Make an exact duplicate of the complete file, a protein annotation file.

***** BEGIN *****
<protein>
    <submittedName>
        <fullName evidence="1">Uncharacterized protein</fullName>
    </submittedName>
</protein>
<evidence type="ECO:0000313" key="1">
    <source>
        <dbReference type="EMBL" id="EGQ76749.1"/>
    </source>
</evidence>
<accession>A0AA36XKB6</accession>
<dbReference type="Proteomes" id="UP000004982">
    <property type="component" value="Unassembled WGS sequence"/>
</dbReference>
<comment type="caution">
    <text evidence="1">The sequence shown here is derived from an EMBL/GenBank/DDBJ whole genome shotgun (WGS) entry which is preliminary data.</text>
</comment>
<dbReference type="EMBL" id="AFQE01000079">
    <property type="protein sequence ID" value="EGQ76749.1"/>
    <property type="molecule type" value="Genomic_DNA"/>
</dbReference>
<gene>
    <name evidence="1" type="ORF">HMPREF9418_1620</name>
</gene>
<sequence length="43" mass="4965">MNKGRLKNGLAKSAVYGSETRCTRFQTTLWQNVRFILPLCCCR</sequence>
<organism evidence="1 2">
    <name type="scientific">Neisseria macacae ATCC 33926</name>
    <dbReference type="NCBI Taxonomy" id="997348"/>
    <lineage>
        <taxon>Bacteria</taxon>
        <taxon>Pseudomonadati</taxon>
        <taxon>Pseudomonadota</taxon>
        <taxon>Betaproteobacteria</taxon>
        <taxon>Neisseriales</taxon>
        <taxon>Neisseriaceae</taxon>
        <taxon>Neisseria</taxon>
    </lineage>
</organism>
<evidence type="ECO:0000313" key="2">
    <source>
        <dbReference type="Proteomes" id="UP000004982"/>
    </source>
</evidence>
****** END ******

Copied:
<protein>
    <submittedName>
        <fullName evidence="1">Uncharacterized protein</fullName>
    </submittedName>
</protein>
<evidence type="ECO:0000313" key="1">
    <source>
        <dbReference type="EMBL" id="EGQ76749.1"/>
    </source>
</evidence>
<accession>A0AA36XKB6</accession>
<dbReference type="Proteomes" id="UP000004982">
    <property type="component" value="Unassembled WGS sequence"/>
</dbReference>
<comment type="caution">
    <text evidence="1">The sequence shown here is derived from an EMBL/GenBank/DDBJ whole genome shotgun (WGS) entry which is preliminary data.</text>
</comment>
<dbReference type="EMBL" id="AFQE01000079">
    <property type="protein sequence ID" value="EGQ76749.1"/>
    <property type="molecule type" value="Genomic_DNA"/>
</dbReference>
<gene>
    <name evidence="1" type="ORF">HMPREF9418_1620</name>
</gene>
<sequence length="43" mass="4965">MNKGRLKNGLAKSAVYGSETRCTRFQTTLWQNVRFILPLCCCR</sequence>
<organism evidence="1 2">
    <name type="scientific">Neisseria macacae ATCC 33926</name>
    <dbReference type="NCBI Taxonomy" id="997348"/>
    <lineage>
        <taxon>Bacteria</taxon>
        <taxon>Pseudomonadati</taxon>
        <taxon>Pseudomonadota</taxon>
        <taxon>Betaproteobacteria</taxon>
        <taxon>Neisseriales</taxon>
        <taxon>Neisseriaceae</taxon>
        <taxon>Neisseria</taxon>
    </lineage>
</organism>
<evidence type="ECO:0000313" key="2">
    <source>
        <dbReference type="Proteomes" id="UP000004982"/>
    </source>
</evidence>